Like many writers, I’ve experienced my share of frustrations. For me, the biggest of those frustrations is the difficulty of finding readers. Like many writers, I’d be happy to become famous and/or rich as a result of my work, and like most writers, I probably won’t.
If you’ve been paying attention to the publishing industry over the last few years, you’re aware that it is in such a massive state of flux that even insiders don’t know what’s going on. E-publishing, self-publishing, and an independent publishing renaissance have all been game changers.
It may never have been easier to publish a quality book. But it has definitely never been harder to attract readers. Two years ago, I did a promotion on Amazon.com, where I offered a Kindle version of my mystery novel Mediterranean Grave for free for three days. I publicized this on Twitter, my blog, and on Facebook, and I gave away nearly 2,100 copies.
Last week, as part of my E-Book experiment, I offered my new e-book The Mummies of Blogspace9 free on Amazon.com for five days. I promoted it on all my networks, blogged about it, Twitted about it, wrote several posts on Novel Spaces, featured it on all my networks, and spent $130 for promotion. I even made an animated book trailer! Ultimately, I gave away 304 copies.
I had my best day on Friday, April 19, when the book jumped to Amazon rank 2,640 for free books. That means that on my best day, there were still 2,639 books being given away in greater quantities than mine.
This is saddening.
I found myself thinking of our recent California housing crash, when so many houses came onto the market that even beautiful luxury homes could he had for a fraction of what it cost to build them. I think that’s where the publishing industry is right now.
Supply is rapidly and radically outpacing demand. That being said, I’m not going to give up writing, and I don’t know anybody who is.
I have been blogging, posting, Tweeting, and Facebooking regularly for a long time. And many of my fellow writers out there are doing this as well, developing and maintaining a platform. If anyone out there is finding that this has worked for them, and that they are satisfied with their sales, I would like to hear from them.
I’m not suggesting that a platform is a waste of time, or that it’s not worth doing. It remains an essential part of our toolkit. I’m not going to stop. But as a strategy, it’s incomplete.
If the editors, agents, and other gatekeepers of old are gone, as they seem to be, then the new gatekeepers are us. We are readers before writers, and we are reviewers. I review books regularly and religiously, and I look at reviews before I pick a book. I might not read all the reviews, but if a book has 200 good ones, and I was interested anyway, I’ll probably pick it up.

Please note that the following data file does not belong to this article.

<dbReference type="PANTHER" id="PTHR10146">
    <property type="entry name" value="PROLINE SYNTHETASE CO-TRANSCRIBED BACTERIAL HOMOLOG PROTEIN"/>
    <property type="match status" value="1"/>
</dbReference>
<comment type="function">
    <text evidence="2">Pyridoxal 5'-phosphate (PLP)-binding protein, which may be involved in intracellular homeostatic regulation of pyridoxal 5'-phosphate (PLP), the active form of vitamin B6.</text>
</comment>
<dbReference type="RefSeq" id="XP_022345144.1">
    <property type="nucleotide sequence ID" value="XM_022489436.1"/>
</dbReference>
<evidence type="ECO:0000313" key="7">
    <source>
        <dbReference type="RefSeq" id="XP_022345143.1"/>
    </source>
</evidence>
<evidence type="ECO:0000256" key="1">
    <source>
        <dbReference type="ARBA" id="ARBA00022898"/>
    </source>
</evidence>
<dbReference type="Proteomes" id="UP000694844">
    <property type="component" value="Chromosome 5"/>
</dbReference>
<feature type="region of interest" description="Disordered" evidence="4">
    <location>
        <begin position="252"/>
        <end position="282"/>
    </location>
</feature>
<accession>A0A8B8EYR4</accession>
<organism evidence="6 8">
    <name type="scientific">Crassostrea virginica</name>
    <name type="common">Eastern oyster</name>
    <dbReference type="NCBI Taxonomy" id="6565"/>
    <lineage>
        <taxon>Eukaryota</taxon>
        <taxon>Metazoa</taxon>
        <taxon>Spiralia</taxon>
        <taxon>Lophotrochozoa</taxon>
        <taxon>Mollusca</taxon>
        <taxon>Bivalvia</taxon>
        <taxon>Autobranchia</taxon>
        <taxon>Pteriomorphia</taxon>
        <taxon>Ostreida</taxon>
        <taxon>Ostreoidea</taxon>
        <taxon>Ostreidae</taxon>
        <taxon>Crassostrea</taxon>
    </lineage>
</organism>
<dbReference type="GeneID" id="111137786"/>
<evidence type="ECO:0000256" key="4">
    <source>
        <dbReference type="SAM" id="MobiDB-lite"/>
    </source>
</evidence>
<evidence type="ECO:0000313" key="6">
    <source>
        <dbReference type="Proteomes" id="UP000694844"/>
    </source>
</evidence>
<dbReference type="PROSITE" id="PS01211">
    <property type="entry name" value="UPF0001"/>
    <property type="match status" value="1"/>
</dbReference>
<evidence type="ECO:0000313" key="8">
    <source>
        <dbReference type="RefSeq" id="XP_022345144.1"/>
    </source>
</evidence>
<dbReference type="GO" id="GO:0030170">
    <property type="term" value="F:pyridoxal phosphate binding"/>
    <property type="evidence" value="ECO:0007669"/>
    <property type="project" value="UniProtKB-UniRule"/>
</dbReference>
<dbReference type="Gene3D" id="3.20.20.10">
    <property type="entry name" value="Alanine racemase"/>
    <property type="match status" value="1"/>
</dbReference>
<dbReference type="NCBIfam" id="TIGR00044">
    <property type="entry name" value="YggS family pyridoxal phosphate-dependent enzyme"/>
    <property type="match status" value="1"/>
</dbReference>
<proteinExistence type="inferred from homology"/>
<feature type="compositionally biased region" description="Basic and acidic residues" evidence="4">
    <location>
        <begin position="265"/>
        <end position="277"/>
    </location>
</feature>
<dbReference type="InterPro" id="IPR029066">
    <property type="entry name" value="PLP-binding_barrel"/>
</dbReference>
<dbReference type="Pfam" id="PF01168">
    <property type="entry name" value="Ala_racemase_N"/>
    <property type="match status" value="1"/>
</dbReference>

What I won’t do is stock up on low-priced or free e-books just because I think I’m getting a bargain. I’ve never downloaded a book that I don’t plan to read, and I don’t know anyone who has. I just don’t want to read something if I think I’m going to waste my time. So without question, I’ll pick a free book with fifty five-star reviews over a more expensive one with fewer stars.
So what does this mean for us writers? I think it means that in order for our work to get noticed, we need readers and we need reviewers. And we’re not going to get readers without reviewers. Maybe the most effective thing any writing community can do for its members is to regularly and honestly read and review the work produced by those members.
Because once you have fifty reviews for your book, you start to get noticed. And once you start getting noticed, readers read.
It should go without saying that a poorly-written book is not going to sell, nor should it. And a dishonest review is going to get you nowhere in the end. But until we can work together as an effective guild of artists, we're just disparate groups of writers hoping to make it into the big leagues.
If that sounded like a request for reviews, it is. Read my book. I’ll read yours. If you don’t like it, you can tell me. I’m already old and cranky. But if you do like it, hey, do me a favor and let everybody know.
My e-book experiment isn’t over. I’m going to wait until I get twenty-five good reviews, and then I’m going to submit it to Book Bub, in hopes that they can blast it all over creation to attract more readers. One positive note - I had hoped that this experiment would draw attention to my other books. And it did - I sold twenty-four more copies of my other novels than I had the week before. Not a lot, but it's not nothing.